DePaul Spotlight on Dr. Harold Welsch
Dr. Harold Welsch: We’re housed within the Management department. We are one of several concentrations. We have been nationally recognized for the last 12 years and have been ranked in the top 20 by Entrepreneur Magazine and Success Magazine.
As I am learning, there are many different types of entrepreneurs that come in all sizes, shapes, and industries. We are now, rather than lumping everyone into the same 30 million category, differentiating different types of entrepreneurs by industry, gender, geographic location, personality, approaches (single entity or serial entrepreneur). I recently finished a paper called the “12 tribes of Entrepreneurship” with this in mind.
CFBC: Tell us why you chose to come to DePaul.
H.W.: I chose to come here because of the spirit. DePaul allowed me the flexibility for growth and development. It wasn’t burdened by government restrictions. I met with the priests who were running the institution and they impressed me as personable, warm, caring, and interested in professional development of both the students and the faculty. I believe it has retained that character over the 40 years that I have been here.
The other unique feature DePaul offers is the friendly and supportive environment for faculty. We have a lot of assistance, support, and mentoring of younger faculty. We often work together on joint publications.
In addition, we stress the experiential side of entrepreneurship which has carried over to other programs within the university. We are big believers in “hands on” training. I like to call it the medical model. We put hands on to solve some of those problems for businesses like an intern/resident. That is one reason why we started the Entrepreneurship Center to do outreach activities working with businesses in the community regardless of location, size, and ethnicity. We work with alumni family businesses as well as businesses that are not affiliated with us, but just have a need. In fact, we have served over 2,000 clients with our community consulting since 1973. We bring some of those experiences back into the classroom and it makes for a richer environment and more interesting lectures. We bring entrepreneurs to the classroom to tell their own stories, successes, and challenges they have encountered.
CFBC: What was your first impression of DePaul?
H.W.: It was professional and it offered a window of opportunity for students to jump, if we had a caste system, two or three ranks in the social strata. Students usually had parents who were blue collar workers and children were given a chance to move beyond that. DePaul was known as the university that took immigrant and first generation college students. It also impressed me as having to fight harder because we were number two when we were compared with University of Chicago and Northwestern. We had to fight to maintain legitimacy, credibility and prestige. I like to be in the fighting competitive mode. It is good because it improves everyone. DePaul administrators were open and innovative and principled at the same time. They allowed me the flexibility to establish and found the entrepreneurship program.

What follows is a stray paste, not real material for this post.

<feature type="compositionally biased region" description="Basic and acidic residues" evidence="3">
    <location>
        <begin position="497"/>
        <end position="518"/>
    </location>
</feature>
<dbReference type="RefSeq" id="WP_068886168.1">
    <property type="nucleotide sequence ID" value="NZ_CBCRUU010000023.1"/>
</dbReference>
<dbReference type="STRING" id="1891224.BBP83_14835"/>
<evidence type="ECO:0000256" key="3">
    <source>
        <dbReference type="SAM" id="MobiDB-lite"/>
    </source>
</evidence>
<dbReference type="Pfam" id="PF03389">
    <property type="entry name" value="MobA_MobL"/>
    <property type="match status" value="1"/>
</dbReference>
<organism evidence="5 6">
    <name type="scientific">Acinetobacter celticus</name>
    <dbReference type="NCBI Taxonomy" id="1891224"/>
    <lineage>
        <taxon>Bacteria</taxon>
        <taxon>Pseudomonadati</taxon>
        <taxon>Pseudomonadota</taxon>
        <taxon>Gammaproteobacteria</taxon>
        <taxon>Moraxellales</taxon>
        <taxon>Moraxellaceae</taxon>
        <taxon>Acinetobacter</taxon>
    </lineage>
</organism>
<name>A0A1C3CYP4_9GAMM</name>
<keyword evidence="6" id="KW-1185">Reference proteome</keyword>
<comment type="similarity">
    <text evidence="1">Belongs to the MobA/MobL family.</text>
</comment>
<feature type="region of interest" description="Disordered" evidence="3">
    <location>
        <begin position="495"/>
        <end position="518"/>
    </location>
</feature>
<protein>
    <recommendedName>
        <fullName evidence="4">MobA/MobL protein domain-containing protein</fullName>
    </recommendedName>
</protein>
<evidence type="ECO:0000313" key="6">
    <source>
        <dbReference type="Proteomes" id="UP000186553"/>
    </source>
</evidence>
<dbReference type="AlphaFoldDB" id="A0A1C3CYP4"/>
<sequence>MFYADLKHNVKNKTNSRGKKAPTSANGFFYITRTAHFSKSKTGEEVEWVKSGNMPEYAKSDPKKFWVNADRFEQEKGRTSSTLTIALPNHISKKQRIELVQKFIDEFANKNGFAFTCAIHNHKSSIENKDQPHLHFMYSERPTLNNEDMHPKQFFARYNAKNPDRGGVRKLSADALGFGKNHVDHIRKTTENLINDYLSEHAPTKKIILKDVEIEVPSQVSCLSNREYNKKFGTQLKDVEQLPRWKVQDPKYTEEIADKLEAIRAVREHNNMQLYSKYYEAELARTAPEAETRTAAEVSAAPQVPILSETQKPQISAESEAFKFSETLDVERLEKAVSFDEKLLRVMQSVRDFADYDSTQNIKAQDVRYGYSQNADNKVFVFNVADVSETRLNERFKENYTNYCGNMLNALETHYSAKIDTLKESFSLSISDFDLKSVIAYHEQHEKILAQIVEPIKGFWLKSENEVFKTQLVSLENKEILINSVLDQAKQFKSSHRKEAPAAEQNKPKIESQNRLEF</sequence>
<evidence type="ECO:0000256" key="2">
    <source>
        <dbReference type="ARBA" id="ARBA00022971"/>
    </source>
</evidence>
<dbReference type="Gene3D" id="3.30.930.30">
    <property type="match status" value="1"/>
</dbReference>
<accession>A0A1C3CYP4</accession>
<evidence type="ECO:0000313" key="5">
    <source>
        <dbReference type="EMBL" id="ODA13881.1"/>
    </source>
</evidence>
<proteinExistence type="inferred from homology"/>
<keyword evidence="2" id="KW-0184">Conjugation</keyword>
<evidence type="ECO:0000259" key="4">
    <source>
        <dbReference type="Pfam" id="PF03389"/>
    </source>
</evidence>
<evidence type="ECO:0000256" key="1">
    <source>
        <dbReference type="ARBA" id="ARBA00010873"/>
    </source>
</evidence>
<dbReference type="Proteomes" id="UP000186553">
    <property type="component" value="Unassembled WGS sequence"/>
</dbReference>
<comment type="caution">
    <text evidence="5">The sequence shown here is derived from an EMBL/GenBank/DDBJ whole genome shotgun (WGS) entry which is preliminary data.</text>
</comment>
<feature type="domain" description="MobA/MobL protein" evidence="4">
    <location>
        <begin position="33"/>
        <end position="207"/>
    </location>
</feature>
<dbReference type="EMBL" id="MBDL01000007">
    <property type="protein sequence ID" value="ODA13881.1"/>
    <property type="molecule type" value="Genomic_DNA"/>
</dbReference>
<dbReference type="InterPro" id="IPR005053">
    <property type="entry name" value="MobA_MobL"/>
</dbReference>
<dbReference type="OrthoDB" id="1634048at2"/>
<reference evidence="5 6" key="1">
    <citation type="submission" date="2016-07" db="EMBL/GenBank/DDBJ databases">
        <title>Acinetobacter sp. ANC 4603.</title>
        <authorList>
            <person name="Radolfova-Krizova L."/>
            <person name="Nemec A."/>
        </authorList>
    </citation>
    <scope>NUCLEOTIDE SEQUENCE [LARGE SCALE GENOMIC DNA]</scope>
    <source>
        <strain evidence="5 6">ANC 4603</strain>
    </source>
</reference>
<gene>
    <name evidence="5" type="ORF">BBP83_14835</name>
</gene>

CFBC: What has been the most rewarding aspect of your work with DePaul, and why?
H.W.: I think the freedom. There is something called academic freedom. It is really practiced here at DePaul. It allows you to open any new vistas you believe in and are worthwhile so you have potential for growth. They stood behind their word encouraging that. It is exemplified in their permission or in their agreement to establish a brand new entrepreneurship program that didn’t exist before. They were smart, receptive, and cognizant of developments in the field.
The small business sector reduces unemployment and is a vehicle for the greatest addition of new jobs. DePaul allowed me to carve out this niche and they put resources behind it. It was a brave thing to do and they took a risk and made it pay off. It was a calculated risk in supporting my efforts. They could have put the resources into something else, but they had enough faith in me to grow the program. And I was able to carve out a niche within the university.
CFBC: What has been your greatest lesson you’ve learned through your work at DePaul?
H.W.: Treat the whole person. We are all composed of a mosaic of needs, wants, motives, desires, and motivations, and maximizing only one element of that doesn’t get you to the ultimate success level that you want. You have to address the technical, financial, spiritual, academic, and personal elements because together they make a whole person. In our first two years in the undergraduate program, we have core courses where you learn basic humanities and analytical skills and then you start specializing in your third and fourth year.
CFBC: What do you wish CFBC members knew about DePaul or your department, and why?